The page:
Practice No. 15. Use Mulch
Visualize soil etched with cracks, encrusted, parched, devoid of life. So forlorn, insects won't even traverse its expanse or dwell beneath. Cracking salt crystals or dried clay flakes is noticeable when stepping on the hard surface broken with fissures. Imagine running along the sandy upper edges of a beach, leaving footprints inches deep. A windy gust moves and shifts the dunes or sends the particles skyward. Dull, lifeless, whitish granules of compacted earth scooped up used to lay the foundation of roads. This is soil without mulch.
Now envision the soft, springy, humusy forest floor teaming with moisture occupied with the lives of mosses, ferns, lichens, perennials from tiny flowers to the giants of the plant world, trees. Or soothing vistas of the blending of billowy grass with a rainbow bloom of wildflowers in the forest's clearing, birds tweeting, bees buzzing and and the pleasant, soft flutter of butterflies.
The difference between these two scenarios is mulch. A leaf blows by in the wind and is laid to rest on the earth, followed by a drop of rain trapped and protected by the leaf. Decay sets in, fostering microbes at the junction of leaf and soil. A gust of wind drops a seed that germinates with another drop of rain and ray of sunlight encouraging a sprout, then stem, leaves and flower. By autumn's end, leaf and seed have dropped to begin the cycle yet again, followed by countless other leaves, raindrops and seeds. Over millenniums, soil filled with organic life sustaining nutrients is gradually formed.
Benefits of Mulch
Mulching, one of earth's sustaining practices, is the easiest of the practices in creating organic landscapes, providing direct and immediate benefits.
- Gradual building of topsoil through decomposition of organic matter
- Increases the root zone of plants.
- Conserves moisture by slowing evaporation.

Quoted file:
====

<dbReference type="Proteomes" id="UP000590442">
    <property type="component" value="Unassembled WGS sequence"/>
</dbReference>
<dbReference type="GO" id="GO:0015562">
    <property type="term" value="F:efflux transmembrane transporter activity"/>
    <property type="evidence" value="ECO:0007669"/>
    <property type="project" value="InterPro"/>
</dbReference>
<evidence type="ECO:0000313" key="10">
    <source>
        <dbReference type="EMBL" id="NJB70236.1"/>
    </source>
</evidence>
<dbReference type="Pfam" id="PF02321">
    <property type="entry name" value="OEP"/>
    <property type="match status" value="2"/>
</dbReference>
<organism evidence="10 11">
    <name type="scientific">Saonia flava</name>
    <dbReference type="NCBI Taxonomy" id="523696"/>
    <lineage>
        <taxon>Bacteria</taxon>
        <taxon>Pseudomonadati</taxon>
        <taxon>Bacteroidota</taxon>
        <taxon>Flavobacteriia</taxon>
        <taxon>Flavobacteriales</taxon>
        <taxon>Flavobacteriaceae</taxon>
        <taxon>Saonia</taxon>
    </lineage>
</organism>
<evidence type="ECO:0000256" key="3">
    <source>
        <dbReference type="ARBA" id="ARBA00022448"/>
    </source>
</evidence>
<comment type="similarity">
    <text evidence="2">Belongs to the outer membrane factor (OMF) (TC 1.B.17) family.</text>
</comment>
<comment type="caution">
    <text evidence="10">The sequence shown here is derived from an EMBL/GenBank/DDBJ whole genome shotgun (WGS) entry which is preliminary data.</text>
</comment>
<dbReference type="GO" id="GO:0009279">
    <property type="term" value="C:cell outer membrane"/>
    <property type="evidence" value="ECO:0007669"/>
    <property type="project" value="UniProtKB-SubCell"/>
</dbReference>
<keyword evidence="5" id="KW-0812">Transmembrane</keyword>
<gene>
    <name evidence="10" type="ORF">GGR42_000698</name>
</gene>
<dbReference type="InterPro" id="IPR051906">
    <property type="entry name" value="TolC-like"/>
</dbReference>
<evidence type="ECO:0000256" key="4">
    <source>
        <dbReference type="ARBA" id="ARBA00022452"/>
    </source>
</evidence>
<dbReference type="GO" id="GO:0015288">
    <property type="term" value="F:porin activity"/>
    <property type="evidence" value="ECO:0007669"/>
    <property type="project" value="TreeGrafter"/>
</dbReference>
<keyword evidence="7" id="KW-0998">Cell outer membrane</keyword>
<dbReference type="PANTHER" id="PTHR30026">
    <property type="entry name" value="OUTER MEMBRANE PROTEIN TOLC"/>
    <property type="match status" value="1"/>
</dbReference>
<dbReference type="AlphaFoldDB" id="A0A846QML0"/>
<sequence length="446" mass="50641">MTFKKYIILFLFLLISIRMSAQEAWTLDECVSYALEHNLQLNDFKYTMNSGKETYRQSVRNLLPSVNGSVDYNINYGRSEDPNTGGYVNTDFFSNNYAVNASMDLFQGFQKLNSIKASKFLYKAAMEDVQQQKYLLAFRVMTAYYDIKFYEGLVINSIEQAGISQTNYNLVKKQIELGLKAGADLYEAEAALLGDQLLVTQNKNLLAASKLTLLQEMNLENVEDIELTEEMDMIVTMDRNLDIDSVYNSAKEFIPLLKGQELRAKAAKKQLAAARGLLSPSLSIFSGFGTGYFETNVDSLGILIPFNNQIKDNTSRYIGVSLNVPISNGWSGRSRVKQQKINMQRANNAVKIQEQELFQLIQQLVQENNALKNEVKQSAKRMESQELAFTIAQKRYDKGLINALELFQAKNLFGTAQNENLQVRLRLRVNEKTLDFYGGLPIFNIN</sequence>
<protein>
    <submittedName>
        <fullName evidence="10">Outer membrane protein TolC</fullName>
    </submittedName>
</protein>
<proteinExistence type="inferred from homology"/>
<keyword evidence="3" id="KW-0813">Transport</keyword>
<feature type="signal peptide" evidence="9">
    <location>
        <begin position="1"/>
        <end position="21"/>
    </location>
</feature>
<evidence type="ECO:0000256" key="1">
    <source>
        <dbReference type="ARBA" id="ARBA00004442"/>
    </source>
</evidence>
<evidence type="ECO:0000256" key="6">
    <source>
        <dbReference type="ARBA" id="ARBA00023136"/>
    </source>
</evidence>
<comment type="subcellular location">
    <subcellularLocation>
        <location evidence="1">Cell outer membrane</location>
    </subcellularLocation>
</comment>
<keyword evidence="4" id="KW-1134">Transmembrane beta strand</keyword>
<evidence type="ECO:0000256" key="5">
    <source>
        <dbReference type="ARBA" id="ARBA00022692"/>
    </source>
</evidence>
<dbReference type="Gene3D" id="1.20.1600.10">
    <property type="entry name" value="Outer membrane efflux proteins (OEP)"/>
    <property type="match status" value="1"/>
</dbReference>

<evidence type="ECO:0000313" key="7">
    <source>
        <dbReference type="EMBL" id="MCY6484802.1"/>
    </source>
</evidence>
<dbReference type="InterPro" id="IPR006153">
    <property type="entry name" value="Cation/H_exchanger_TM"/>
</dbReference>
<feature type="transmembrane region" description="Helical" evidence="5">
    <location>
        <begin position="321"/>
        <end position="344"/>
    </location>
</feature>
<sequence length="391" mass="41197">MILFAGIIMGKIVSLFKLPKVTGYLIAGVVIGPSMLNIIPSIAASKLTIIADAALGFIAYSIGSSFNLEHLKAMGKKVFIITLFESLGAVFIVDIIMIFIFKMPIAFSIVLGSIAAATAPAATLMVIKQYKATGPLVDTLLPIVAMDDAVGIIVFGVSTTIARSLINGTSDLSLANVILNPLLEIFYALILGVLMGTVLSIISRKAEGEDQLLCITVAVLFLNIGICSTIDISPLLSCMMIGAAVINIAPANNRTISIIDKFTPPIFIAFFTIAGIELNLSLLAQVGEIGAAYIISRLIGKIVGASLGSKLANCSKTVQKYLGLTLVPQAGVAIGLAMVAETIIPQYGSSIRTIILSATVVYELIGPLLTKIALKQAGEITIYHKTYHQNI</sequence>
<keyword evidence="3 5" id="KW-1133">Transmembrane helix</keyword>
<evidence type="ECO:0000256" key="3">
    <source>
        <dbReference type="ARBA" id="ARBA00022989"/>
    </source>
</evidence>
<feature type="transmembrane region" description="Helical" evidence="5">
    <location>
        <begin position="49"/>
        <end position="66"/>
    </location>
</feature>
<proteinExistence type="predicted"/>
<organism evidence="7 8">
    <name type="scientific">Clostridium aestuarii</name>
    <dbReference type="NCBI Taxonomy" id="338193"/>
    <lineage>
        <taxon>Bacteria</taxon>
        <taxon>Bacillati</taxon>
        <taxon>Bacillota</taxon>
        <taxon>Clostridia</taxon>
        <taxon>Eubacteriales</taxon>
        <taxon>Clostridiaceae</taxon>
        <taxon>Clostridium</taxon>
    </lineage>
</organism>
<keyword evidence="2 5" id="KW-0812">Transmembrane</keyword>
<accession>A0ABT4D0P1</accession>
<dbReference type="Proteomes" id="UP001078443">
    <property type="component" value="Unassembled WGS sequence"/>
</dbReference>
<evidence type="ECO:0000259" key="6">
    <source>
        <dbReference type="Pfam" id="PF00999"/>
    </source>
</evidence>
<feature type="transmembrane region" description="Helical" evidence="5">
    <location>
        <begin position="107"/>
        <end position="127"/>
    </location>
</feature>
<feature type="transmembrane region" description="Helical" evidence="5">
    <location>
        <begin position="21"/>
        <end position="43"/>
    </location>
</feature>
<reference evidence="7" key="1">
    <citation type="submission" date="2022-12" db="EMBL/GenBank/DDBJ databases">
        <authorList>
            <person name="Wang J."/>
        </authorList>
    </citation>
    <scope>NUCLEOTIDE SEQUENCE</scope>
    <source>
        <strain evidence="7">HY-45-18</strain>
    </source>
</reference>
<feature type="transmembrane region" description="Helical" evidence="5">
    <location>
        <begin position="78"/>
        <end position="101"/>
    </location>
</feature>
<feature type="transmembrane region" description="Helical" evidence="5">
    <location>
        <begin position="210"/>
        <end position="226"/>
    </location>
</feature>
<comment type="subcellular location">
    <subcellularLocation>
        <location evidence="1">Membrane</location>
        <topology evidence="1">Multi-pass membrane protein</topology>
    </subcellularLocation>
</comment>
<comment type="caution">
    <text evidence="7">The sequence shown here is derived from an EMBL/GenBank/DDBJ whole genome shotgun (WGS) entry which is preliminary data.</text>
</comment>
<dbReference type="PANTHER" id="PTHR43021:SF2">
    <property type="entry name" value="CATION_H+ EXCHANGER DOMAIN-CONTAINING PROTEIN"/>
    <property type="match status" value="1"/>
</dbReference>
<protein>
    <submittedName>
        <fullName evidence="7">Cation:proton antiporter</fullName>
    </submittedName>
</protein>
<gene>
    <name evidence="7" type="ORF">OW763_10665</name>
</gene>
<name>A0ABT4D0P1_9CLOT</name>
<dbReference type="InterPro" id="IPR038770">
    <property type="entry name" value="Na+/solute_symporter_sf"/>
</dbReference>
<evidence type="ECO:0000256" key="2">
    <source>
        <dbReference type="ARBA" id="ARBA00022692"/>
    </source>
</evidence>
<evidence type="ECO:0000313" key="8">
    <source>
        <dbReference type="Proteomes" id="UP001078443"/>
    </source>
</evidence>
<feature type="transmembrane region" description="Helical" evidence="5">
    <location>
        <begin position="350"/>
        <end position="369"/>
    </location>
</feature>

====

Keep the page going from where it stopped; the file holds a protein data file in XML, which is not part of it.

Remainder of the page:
- Moderates soil temperature, avoids extremes and rapid temperature change.
- Prevents soil crusting, allows and increases water in-soak and aeration.
- Prevents rain from splashing soil on the lower leaves of plants, keeping their pores open.
- Prevents compaction on walkways, throughout gardens and beds. Lawns mowed with a mulching mower have a small degree of mulch added with each mowing.
- Inhibits seed germination.
- Organic mulch helps feed and increases the beneficial soil life at soil surface.
- Mulch slows or prevents erosion.
Organic and Inorganic Mulch
Mulch can be either organic or inorganic depending on the plants and purpose. Two to four inches provides an adequate cover, replenished when needed. Some examples of organic mulches are straw, grass clippings and healthy chopped plant debris, shredded bark, wood and bark chips, pine needles, compost, humus, cottonseed hulls, alfalfa pellets, cocoa bean hulls (toxic to dogs), pecan shells, peanut hulls, chopped and crushed corncobs, mushroom compost, shredded newspapers or other papers (depending on ink used), leaf mold, chopped leaves, and living plants. If you're an impatient composter, "almost compost" makes excellent mulch. Rubber mulch, though containing carbon and thus considered “organic” should not be used. Toxic chemicals leach out into surrounding beds as it heats up in the summer.
Be wary of herbicides in hay, straw, manures and compost as mentioned in the section on compost. Refer to the bulletin by North Carolina State University Cooperative Extension on persistent herbicide carryover.
In gardens and fields left fallow, planting a cover crops serves the purpose of both mulch and quick boost of nutrients when tilled in early spring. Cover crops of hairy vetch, alfalfa, clovers, annual rye or buckwheat or other annual grasses or legumes are also used for several seasons in building poor soil.
Some gardeners dispense with applying a cover of mulch, instead rely on the spread of the plants themselves to take on the role of mulch. This is might seem fine during the growing season in some climates, soils in our hot, windy climate need an actual mulch covering, in my opinion.
Some inorganic mulches are crushed gravel and granite, small stone, lava or granite rock, decorative and colored stones, sand, plastic, or crushed brick and crushed, tumbled glass. Inorganic mulch has decorative benefits as well and can be used to portray water and create patterns. Xeric, drought tolerant, and drought requiring plants favor inorganic mulch. These water-thrifty plants are more susceptible to root rot if kept too moist, up close at their base.
Read more about mulching, this basic principle of successful gardening.